Yet it was clearly our Lord's intention that they should become responsible for leading his Church into the truth through the guidance of the Holy Spirit. Remember what he said to them "It's a good thing that I am going away from you, because if I don't go away the Holy Spirit will not come; and he will lead you into all truth".
In other words, they'd just got to learn to stand on their own feet, and making decisions under the guidance of the Holy Spirit. It's never easy to learn to be independent, but that's what growing-up consists of – learning to use one's freedom in a responsible manner and making oneself accountable for one's actions.
So for the first Christians the Ascension was the signal for a "change of gear", and in fact almost immediately we find the Apostles rising to the challenge. Once they had become convinced that Jesus was not going to appear again – until the Last Day, that is – under the leadership of people like Paul and Peter and James they started behaving in a much more grown-up fashion than they had been used to.
But there's another reason, I believe, why the Ascension just had to happen. Imagine for a moment that instead Jesus went on appearing to his Apostles now here, now there. People would start valuing the appearances more than the Person who was appearing. Can't you just imagine the sort of league-table that would ensue? "During the month of April Jesus was recorded as appearing publicly fifteen times at Antioch, three times at Ephesus, six times in Rome; Athens 4, Philippi 3; Galatia 2 Corinth Nil; in addition he appeared twice to St Peter, three times to Paul never to St James. Hard luck, James and Corinth! Perhaps you'll do better next month. (But why did Antioch got five times as many appearances as Ephesus? Had they been particularly good or exceptionally bad. It's just not fair! And I wonder what those Corinthian chaps have been up to now."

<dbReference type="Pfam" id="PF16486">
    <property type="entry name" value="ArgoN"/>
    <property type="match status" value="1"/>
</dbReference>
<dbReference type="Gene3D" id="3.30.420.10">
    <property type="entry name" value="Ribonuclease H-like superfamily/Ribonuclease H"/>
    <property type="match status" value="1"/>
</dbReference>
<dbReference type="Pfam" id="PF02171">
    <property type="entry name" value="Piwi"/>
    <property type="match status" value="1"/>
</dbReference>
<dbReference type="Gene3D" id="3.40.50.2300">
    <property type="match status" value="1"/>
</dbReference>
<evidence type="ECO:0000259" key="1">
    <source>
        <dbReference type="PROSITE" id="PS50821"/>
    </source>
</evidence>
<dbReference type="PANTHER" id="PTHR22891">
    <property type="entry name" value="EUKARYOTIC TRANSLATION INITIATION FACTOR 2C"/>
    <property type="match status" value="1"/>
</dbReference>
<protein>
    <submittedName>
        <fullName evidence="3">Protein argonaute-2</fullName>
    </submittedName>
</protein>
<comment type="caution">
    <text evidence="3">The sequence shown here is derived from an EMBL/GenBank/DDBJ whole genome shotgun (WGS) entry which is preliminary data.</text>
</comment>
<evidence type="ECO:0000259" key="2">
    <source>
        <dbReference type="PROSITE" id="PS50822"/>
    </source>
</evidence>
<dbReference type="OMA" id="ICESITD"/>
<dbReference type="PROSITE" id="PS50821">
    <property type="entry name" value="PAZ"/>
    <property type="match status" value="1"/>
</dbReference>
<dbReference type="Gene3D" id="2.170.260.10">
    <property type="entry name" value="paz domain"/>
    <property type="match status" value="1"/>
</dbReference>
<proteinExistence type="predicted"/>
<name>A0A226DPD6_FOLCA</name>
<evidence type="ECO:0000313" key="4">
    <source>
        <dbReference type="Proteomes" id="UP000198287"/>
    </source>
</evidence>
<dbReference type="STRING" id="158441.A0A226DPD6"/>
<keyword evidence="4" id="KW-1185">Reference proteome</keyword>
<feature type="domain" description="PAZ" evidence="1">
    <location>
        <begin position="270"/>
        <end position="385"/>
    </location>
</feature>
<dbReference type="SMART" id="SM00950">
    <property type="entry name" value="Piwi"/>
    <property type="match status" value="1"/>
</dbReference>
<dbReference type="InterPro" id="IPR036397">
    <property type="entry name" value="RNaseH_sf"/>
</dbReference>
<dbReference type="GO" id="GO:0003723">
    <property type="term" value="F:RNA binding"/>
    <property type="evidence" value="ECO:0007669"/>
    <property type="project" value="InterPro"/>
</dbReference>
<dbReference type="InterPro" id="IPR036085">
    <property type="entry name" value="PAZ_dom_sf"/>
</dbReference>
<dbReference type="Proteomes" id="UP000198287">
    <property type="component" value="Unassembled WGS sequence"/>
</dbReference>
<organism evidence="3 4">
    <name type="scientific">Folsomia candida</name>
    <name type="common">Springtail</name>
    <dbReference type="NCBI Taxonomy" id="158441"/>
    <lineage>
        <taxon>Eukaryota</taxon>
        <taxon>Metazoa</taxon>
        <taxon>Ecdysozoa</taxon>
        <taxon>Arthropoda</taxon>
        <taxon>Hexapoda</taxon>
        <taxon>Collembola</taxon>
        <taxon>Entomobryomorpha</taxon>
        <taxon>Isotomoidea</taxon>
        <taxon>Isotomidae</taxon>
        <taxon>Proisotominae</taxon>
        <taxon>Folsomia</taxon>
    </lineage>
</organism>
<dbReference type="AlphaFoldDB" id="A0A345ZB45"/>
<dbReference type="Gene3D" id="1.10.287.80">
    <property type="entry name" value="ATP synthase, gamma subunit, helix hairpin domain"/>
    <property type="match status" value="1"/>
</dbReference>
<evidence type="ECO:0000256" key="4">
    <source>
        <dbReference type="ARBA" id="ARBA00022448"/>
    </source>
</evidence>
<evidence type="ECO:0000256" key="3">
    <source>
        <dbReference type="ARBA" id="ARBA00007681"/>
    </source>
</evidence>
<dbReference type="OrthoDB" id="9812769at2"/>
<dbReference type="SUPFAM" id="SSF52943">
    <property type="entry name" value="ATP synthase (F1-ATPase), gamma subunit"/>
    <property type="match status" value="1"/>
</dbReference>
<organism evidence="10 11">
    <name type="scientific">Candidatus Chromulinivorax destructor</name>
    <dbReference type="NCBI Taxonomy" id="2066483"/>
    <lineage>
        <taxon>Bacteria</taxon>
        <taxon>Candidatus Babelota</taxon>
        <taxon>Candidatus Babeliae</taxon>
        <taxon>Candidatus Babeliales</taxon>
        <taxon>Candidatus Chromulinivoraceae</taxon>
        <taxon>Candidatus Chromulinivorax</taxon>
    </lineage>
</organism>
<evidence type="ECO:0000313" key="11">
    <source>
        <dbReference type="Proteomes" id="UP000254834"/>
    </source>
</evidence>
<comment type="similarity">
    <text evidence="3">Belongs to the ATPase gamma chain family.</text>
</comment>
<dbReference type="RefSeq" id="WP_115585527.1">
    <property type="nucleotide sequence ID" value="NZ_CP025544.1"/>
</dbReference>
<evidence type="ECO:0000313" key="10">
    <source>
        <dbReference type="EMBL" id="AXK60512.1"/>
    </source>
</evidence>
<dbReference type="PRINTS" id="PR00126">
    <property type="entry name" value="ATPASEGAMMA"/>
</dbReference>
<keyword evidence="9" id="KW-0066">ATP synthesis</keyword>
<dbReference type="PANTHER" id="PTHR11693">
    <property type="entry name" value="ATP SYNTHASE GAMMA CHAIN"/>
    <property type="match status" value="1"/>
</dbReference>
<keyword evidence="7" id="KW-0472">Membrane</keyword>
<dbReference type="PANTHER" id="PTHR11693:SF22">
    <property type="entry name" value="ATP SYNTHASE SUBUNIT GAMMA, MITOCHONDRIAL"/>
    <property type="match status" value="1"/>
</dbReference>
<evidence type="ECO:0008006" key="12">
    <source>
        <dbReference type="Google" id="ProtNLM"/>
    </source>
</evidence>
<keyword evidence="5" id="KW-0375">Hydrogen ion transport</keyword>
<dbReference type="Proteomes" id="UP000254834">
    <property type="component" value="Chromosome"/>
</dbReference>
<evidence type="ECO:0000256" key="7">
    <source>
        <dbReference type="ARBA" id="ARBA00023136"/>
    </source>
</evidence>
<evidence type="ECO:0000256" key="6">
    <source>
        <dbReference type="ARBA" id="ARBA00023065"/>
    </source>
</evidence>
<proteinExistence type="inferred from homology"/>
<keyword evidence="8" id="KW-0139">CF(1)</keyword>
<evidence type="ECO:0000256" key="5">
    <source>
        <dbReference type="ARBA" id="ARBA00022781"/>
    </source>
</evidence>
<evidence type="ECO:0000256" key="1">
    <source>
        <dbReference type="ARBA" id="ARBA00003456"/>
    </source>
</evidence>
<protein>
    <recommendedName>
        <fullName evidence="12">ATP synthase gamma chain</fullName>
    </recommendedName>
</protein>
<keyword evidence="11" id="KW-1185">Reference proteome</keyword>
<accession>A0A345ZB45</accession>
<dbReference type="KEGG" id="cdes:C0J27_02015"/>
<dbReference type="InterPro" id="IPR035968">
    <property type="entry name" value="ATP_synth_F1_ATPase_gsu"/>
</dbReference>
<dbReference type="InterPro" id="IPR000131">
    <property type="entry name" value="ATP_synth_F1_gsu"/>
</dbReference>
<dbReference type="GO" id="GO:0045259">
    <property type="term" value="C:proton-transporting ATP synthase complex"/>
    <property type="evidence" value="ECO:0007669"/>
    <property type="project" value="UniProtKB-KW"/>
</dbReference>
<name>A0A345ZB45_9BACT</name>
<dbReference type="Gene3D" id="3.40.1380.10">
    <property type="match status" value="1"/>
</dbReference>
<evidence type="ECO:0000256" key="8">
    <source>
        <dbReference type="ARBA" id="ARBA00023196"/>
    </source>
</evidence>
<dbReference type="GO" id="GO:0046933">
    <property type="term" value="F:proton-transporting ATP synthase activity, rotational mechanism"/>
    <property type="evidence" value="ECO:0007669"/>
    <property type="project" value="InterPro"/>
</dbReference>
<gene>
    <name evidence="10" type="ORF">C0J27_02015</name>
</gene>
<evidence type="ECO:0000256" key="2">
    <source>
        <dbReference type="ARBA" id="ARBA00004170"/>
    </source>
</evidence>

But the Ascension put everything on a different footing. Instead of Christ's body appearing in a succession of places, the Church was to be the Body of Christ on Earth in as many different places as "two or three are gathered together in my name". And instead of taking the form of his risen body which could only be in one place at a time, he was from then onwards to become present in the form of Bread and Wine on which his followers could "feed in their hearts by faith with thanksgiving" wherever and whenever they came together for the Breaking of the Bread.
And how better could they have been persuaded of this than by the process of the Ascension? What they experienced on the Mount of the Ascension was sufficiently different from anything they had experienced so far, as to make them understand that this was a gear-changing event of great importance. The fact that he went, or appeared to go, upwards suggested that he was entering into his glory rather like a successful athlete at the Games ascending the steps to be crowned with the laurel wreath of victory. The fact that his promise of the Holy Spirit was fulfilled within ten days was an indication that the Ascension, so far from being the end of the book was the prelude to an entirely new chapter. And the fact that from that time onward they were able Sunday by Sunday to find themselves in his presence as they gathered together in his name, and were able to feed on his Body and Blood in the Eucharist served to convince them that he knew what he was saying when he said to them "It is expedient for you that I should go away from you"